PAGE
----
Tapa: Situating Pacific Barkcloth in Time and Place


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Until the twentieth century barkcloth or tapa, a non-woven cloth made from the inner bark of certain trees and flowering plants, was used throughout the Pacific islands and other areas of the tropics. It continues to be produced and used in many parts of Polynesia and Melanesia, although it is rarely used for clothing today, except on special occasions.  

Sheets of the inner bark were stripped and soaked to soften them, then beaten with wooden mallets to stretch the cloth and make it softer and stronger before dyeing or decorating with hand-painted, rubbed, printed or stencilled designs. Barkcloth has been integral to the lives of Pacific islanders for millennia, used for clothing (including religious masks and ceremonial garments), as a form of presentation valuable, as soft furnishings and room dividers within the home, as ceremonial pathways for chiefly investitures, weddings, funerals, and countless other things.

The project aims to transform our understanding of Pacific barkcloth through research into the historical, cultural and material significance of three internationally important collections: those of The Hunterian, University of Glasgow, UK (Hunterian), The Economic Botany Collection, Royal Botanic Gardens, Kew, UK (Kew) and The National Museum of Natural History, Smithsonian Institution, USA (NMNH). Multidisciplinary research will combine investigation of the artefacts’ provenance, history and cultural context; analysis of their materials and manufacture; research into conservation assessment and treatment methods to improve the collections' condition; and exploration of contemporary making and use, engaging with projects in Hawaii responsible for re-introducing the skill-base for barkcloth manufacture.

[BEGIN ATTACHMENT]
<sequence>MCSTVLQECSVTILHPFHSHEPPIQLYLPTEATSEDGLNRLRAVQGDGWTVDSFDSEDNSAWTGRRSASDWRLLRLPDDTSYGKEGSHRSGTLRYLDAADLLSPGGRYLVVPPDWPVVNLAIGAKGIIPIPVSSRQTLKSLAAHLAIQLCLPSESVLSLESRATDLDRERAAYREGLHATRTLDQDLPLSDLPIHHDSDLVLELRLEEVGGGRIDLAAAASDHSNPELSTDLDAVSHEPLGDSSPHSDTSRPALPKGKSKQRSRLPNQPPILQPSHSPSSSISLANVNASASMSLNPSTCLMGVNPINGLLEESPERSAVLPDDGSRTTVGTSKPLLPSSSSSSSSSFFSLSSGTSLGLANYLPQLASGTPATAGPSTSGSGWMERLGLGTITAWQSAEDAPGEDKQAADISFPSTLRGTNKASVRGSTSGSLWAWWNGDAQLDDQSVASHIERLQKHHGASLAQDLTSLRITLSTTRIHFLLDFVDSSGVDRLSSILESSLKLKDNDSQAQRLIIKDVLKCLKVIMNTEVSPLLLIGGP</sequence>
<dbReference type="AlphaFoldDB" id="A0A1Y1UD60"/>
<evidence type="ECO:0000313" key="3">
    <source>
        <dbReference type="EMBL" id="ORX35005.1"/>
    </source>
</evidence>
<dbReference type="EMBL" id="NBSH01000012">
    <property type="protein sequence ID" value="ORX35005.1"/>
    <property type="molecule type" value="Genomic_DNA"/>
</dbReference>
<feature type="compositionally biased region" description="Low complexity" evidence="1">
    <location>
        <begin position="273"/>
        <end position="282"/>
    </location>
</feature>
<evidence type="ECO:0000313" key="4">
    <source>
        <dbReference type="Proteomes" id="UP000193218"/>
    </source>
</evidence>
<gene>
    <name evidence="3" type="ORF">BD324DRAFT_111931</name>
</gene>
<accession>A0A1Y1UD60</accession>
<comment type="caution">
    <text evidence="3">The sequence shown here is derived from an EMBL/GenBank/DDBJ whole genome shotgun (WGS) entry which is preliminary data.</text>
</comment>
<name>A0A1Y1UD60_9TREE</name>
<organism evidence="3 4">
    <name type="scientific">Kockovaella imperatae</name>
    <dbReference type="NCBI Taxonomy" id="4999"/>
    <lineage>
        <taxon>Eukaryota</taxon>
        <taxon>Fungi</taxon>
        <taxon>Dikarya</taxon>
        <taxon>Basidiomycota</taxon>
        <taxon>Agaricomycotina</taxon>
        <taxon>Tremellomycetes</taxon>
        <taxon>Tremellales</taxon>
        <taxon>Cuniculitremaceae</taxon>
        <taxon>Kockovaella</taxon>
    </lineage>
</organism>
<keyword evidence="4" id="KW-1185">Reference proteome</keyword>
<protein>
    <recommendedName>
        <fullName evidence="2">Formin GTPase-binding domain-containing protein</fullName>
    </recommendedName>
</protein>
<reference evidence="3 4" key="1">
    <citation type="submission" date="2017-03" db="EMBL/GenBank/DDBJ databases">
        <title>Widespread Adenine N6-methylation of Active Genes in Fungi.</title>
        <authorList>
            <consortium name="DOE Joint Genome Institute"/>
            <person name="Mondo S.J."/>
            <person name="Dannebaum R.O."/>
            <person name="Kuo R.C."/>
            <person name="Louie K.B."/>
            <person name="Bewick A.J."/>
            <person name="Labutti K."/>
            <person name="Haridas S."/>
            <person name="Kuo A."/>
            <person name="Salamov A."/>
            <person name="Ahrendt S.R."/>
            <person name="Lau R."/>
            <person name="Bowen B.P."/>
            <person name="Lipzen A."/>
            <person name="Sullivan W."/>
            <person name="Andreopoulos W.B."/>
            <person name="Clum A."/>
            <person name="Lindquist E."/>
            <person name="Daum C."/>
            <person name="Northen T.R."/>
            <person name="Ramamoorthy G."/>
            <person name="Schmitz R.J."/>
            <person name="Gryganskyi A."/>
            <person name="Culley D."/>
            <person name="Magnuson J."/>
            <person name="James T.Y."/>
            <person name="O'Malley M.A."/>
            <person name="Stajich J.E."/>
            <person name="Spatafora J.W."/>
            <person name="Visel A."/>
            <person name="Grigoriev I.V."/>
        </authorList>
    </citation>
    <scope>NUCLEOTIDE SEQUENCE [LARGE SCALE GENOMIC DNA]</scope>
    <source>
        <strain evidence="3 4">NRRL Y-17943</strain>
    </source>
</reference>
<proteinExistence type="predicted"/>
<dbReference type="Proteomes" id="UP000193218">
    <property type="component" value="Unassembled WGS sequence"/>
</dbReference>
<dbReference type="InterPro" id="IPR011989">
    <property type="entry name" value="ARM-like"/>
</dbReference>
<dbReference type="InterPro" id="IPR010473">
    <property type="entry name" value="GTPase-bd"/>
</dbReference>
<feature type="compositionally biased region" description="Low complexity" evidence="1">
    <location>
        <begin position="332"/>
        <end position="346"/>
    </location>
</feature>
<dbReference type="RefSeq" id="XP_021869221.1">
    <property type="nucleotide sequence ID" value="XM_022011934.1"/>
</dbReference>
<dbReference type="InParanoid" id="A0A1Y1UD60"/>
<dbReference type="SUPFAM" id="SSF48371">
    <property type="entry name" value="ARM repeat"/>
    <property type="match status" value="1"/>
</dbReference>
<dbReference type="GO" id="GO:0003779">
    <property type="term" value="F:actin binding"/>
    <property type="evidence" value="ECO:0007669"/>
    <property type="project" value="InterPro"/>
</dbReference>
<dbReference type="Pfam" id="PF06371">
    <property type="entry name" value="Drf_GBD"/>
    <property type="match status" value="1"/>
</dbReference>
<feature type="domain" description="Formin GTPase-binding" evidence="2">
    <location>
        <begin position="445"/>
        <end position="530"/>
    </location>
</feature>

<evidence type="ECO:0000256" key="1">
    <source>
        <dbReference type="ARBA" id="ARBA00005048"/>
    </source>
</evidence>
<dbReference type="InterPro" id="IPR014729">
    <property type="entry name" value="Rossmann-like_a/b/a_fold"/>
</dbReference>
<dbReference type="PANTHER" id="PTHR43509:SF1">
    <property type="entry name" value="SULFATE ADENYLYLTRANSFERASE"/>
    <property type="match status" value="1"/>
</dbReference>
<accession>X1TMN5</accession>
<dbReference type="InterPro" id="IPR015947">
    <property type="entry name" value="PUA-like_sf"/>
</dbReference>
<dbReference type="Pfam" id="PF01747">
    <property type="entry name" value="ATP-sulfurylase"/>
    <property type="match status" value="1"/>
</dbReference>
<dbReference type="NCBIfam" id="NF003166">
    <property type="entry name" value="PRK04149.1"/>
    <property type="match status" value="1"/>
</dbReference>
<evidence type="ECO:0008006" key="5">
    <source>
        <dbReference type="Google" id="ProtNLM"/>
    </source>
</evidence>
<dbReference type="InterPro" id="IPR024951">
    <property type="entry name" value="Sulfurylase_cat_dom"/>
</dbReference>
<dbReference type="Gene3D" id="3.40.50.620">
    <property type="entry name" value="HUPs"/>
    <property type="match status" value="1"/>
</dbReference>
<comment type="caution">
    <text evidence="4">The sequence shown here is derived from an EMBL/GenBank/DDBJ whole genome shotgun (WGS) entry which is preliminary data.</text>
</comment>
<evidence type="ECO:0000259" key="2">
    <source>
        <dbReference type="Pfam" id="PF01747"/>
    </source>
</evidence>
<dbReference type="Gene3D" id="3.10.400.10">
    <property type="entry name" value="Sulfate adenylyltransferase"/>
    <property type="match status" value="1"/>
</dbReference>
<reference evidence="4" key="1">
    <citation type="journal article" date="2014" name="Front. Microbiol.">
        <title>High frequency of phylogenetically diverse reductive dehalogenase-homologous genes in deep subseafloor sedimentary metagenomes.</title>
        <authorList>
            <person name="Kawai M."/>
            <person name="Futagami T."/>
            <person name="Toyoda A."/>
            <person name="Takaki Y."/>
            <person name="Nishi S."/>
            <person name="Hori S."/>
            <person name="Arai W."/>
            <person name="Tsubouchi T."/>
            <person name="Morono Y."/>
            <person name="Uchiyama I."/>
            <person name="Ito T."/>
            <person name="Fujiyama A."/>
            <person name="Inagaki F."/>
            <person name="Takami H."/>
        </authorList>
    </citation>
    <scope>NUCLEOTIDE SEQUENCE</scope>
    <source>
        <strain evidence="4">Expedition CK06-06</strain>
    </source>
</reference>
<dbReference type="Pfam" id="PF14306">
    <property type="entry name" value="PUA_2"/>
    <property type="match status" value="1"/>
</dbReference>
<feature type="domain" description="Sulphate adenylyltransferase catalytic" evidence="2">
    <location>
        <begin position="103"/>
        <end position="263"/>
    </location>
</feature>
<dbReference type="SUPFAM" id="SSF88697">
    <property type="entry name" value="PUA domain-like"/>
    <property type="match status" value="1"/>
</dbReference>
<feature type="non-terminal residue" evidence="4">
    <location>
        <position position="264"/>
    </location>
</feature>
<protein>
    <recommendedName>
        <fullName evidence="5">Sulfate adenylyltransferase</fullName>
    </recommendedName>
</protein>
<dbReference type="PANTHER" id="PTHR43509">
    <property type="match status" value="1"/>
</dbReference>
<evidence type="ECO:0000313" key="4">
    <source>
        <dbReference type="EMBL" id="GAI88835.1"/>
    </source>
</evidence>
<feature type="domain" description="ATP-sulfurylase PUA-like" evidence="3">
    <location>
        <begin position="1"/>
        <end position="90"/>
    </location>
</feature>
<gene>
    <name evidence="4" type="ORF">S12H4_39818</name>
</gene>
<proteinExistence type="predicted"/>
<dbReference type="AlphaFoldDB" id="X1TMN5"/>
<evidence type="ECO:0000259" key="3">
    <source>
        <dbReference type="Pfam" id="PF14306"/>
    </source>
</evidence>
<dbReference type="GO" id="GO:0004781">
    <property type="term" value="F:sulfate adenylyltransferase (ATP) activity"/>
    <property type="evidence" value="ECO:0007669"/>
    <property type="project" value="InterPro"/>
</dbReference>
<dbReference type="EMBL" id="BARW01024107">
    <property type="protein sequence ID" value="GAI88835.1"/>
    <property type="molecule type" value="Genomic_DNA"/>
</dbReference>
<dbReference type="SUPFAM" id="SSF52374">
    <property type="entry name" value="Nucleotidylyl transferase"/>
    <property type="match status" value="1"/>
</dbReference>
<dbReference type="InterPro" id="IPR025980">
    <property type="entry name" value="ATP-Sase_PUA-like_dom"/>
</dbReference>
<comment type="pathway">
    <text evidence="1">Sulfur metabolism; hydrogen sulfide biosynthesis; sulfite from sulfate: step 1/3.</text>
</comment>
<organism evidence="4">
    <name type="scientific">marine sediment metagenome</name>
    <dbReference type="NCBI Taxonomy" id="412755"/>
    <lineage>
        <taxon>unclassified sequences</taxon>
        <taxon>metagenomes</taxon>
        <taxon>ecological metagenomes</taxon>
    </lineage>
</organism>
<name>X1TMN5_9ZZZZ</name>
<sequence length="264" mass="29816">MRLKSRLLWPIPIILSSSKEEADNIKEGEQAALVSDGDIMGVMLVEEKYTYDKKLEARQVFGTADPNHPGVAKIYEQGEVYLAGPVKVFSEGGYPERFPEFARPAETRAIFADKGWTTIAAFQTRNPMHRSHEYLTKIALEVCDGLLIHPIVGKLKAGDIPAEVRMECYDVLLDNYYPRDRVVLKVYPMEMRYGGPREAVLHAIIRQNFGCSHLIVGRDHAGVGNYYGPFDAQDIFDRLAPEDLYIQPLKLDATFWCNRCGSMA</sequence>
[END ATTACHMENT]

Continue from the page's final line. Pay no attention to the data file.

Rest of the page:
A fine siapo mamanu in the classic style of Leone village, Tutuila, American Samoa. Pre-1897A fine siapo mamanu in the classic style of Leone village, Tutuila, American Samoa. Pre-1897